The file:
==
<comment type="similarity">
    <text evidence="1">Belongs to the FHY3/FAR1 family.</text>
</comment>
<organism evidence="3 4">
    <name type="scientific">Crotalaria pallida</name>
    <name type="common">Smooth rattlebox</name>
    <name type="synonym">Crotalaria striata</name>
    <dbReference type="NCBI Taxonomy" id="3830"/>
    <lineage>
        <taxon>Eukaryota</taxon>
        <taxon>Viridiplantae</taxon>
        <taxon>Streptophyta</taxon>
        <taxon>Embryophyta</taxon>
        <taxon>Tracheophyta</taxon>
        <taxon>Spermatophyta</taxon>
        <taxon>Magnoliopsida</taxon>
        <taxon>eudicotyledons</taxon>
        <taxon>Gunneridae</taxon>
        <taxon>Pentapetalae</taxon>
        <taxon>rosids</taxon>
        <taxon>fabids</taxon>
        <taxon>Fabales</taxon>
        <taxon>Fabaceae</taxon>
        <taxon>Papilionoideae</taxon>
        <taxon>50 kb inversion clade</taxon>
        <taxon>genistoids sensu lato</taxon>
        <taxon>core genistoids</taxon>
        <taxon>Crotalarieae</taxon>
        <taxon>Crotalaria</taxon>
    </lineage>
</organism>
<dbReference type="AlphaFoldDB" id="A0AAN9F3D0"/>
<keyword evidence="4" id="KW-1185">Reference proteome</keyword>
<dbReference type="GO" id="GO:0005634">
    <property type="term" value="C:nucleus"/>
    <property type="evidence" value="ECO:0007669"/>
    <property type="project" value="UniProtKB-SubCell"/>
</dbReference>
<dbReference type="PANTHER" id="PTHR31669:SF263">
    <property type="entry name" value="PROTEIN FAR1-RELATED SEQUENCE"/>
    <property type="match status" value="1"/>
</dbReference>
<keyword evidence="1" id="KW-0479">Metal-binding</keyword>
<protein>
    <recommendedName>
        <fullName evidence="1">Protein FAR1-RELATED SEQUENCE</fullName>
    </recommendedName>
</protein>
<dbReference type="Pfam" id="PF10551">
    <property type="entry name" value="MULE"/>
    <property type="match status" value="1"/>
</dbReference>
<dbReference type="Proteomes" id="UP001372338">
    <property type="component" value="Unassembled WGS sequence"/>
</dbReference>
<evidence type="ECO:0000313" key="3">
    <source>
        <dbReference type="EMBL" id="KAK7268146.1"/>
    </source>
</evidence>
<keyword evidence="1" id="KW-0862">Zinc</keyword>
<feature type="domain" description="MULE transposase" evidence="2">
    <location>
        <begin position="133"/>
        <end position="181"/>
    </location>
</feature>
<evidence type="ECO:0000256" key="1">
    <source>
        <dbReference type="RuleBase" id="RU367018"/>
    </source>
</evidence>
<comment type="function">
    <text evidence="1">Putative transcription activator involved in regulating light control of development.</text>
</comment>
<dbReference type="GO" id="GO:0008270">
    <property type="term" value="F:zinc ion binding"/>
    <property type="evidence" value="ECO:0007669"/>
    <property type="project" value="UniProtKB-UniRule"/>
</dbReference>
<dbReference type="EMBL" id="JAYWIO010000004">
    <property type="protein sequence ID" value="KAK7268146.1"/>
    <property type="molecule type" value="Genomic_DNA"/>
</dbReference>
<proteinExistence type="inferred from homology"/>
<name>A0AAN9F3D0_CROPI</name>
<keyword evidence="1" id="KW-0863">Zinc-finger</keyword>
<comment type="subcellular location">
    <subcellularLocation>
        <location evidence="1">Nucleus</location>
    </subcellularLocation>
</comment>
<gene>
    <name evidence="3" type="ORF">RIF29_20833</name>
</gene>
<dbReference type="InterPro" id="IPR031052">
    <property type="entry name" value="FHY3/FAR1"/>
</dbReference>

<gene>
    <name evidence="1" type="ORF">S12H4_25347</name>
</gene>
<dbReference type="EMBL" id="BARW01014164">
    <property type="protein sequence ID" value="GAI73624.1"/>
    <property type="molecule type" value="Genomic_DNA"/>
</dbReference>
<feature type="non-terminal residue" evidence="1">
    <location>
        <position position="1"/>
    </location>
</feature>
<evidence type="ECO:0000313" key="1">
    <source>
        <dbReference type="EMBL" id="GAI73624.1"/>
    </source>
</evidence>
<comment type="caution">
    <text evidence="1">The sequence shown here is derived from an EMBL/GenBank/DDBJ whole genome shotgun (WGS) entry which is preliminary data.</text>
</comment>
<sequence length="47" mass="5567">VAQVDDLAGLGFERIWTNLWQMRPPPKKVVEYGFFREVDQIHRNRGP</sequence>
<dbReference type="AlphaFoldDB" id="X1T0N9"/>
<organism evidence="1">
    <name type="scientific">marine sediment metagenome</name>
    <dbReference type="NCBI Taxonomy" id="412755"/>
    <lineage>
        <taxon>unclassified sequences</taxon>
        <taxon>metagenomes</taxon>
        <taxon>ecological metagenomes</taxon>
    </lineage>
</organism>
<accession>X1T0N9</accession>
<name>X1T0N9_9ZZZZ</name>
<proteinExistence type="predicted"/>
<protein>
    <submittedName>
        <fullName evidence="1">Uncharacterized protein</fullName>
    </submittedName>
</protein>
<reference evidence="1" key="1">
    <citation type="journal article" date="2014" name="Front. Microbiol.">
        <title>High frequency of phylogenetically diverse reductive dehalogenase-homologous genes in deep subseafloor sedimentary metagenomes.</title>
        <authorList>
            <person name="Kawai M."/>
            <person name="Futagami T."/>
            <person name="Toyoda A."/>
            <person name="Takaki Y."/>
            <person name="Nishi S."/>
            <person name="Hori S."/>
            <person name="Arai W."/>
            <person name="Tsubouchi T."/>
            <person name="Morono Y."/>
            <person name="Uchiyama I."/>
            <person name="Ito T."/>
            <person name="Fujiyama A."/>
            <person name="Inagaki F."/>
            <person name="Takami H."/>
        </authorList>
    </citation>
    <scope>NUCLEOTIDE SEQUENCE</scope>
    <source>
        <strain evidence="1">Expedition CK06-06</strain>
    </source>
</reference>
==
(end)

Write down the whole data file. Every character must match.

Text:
<comment type="similarity">
    <text evidence="1">Belongs to the FHY3/FAR1 family.</text>
</comment>
<organism evidence="3 4">
    <name type="scientific">Crotalaria pallida</name>
    <name type="common">Smooth rattlebox</name>
    <name type="synonym">Crotalaria striata</name>
    <dbReference type="NCBI Taxonomy" id="3830"/>
    <lineage>
        <taxon>Eukaryota</taxon>
        <taxon>Viridiplantae</taxon>
        <taxon>Streptophyta</taxon>
        <taxon>Embryophyta</taxon>
        <taxon>Tracheophyta</taxon>
        <taxon>Spermatophyta</taxon>
        <taxon>Magnoliopsida</taxon>
        <taxon>eudicotyledons</taxon>
        <taxon>Gunneridae</taxon>
        <taxon>Pentapetalae</taxon>
        <taxon>rosids</taxon>
        <taxon>fabids</taxon>
        <taxon>Fabales</taxon>
        <taxon>Fabaceae</taxon>
        <taxon>Papilionoideae</taxon>
        <taxon>50 kb inversion clade</taxon>
        <taxon>genistoids sensu lato</taxon>
        <taxon>core genistoids</taxon>
        <taxon>Crotalarieae</taxon>
        <taxon>Crotalaria</taxon>
    </lineage>
</organism>
<dbReference type="AlphaFoldDB" id="A0AAN9F3D0"/>
<keyword evidence="4" id="KW-1185">Reference proteome</keyword>
<dbReference type="GO" id="GO:0005634">
    <property type="term" value="C:nucleus"/>
    <property type="evidence" value="ECO:0007669"/>
    <property type="project" value="UniProtKB-SubCell"/>
</dbReference>
<dbReference type="PANTHER" id="PTHR31669:SF263">
    <property type="entry name" value="PROTEIN FAR1-RELATED SEQUENCE"/>
    <property type="match status" value="1"/>
</dbReference>
<keyword evidence="1" id="KW-0479">Metal-binding</keyword>
<protein>
    <recommendedName>
        <fullName evidence="1">Protein FAR1-RELATED SEQUENCE</fullName>
    </recommendedName>
</protein>
<dbReference type="Pfam" id="PF10551">
    <property type="entry name" value="MULE"/>
    <property type="match status" value="1"/>
</dbReference>
<dbReference type="Proteomes" id="UP001372338">
    <property type="component" value="Unassembled WGS sequence"/>
</dbReference>
<evidence type="ECO:0000313" key="3">
    <source>
        <dbReference type="EMBL" id="KAK7268146.1"/>
    </source>
</evidence>
<keyword evidence="1" id="KW-0862">Zinc</keyword>
<feature type="domain" description="MULE transposase" evidence="2">
    <location>
        <begin position="133"/>
        <end position="181"/>
    </location>
</feature>
<evidence type="ECO:0000256" key="1">
    <source>
        <dbReference type="RuleBase" id="RU367018"/>
    </source>
</evidence>
<comment type="function">
    <text evidence="1">Putative transcription activator involved in regulating light control of development.</text>
</comment>
<dbReference type="GO" id="GO:0008270">
    <property type="term" value="F:zinc ion binding"/>
    <property type="evidence" value="ECO:0007669"/>
    <property type="project" value="UniProtKB-UniRule"/>
</dbReference>
<dbReference type="EMBL" id="JAYWIO010000004">
    <property type="protein sequence ID" value="KAK7268146.1"/>
    <property type="molecule type" value="Genomic_DNA"/>
</dbReference>
<proteinExistence type="inferred from homology"/>
<name>A0AAN9F3D0_CROPI</name>
<keyword evidence="1" id="KW-0863">Zinc-finger</keyword>
<comment type="subcellular location">
    <subcellularLocation>
        <location evidence="1">Nucleus</location>
    </subcellularLocation>
</comment>
<gene>
    <name evidence="3" type="ORF">RIF29_20833</name>
</gene>
<dbReference type="InterPro" id="IPR031052">
    <property type="entry name" value="FHY3/FAR1"/>
</dbReference>

<gene>
    <name evidence="1" type="ORF">S12H4_25347</name>
</gene>
<dbReference type="EMBL" id="BARW01014164">
    <property type="protein sequence ID" value="GAI73624.1"/>
    <property type="molecule type" value="Genomic_DNA"/>
</dbReference>
<feature type="non-terminal residue" evidence="1">
    <location>
        <position position="1"/>
    </location>
</feature>
<evidence type="ECO:0000313" key="1">
    <source>
        <dbReference type="EMBL" id="GAI73624.1"/>
    </source>
</evidence>
<comment type="caution">
    <text evidence="1">The sequence shown here is derived from an EMBL/GenBank/DDBJ whole genome shotgun (WGS) entry which is preliminary data.</text>
</comment>
<sequence length="47" mass="5567">VAQVDDLAGLGFERIWTNLWQMRPPPKKVVEYGFFREVDQIHRNRGP</sequence>
<dbReference type="AlphaFoldDB" id="X1T0N9"/>
<organism evidence="1">
    <name type="scientific">marine sediment metagenome</name>
    <dbReference type="NCBI Taxonomy" id="412755"/>
    <lineage>
        <taxon>unclassified sequences</taxon>
        <taxon>metagenomes</taxon>
        <taxon>ecological metagenomes</taxon>
    </lineage>
</organism>
<accession>X1T0N9</accession>
<name>X1T0N9_9ZZZZ</name>
<proteinExistence type="predicted"/>
<protein>
    <submittedName>
        <fullName evidence="1">Uncharacterized protein</fullName>
    </submittedName>
</protein>
<reference evidence="1" key="1">
    <citation type="journal article" date="2014" name="Front. Microbiol.">
        <title>High frequency of phylogenetically diverse reductive dehalogenase-homologous genes in deep subseafloor sedimentary metagenomes.</title>
        <authorList>
            <person name="Kawai M."/>
            <person name="Futagami T."/>
            <person name="Toyoda A."/>
            <person name="Takaki Y."/>
            <person name="Nishi S."/>
            <person name="Hori S."/>
            <person name="Arai W."/>
            <person name="Tsubouchi T."/>
            <person name="Morono Y."/>
            <person name="Uchiyama I."/>
            <person name="Ito T."/>
            <person name="Fujiyama A."/>
            <person name="Inagaki F."/>
            <person name="Takami H."/>
        </authorList>
    </citation>
    <scope>NUCLEOTIDE SEQUENCE</scope>
    <source>
        <strain evidence="1">Expedition CK06-06</strain>
    </source>
</reference>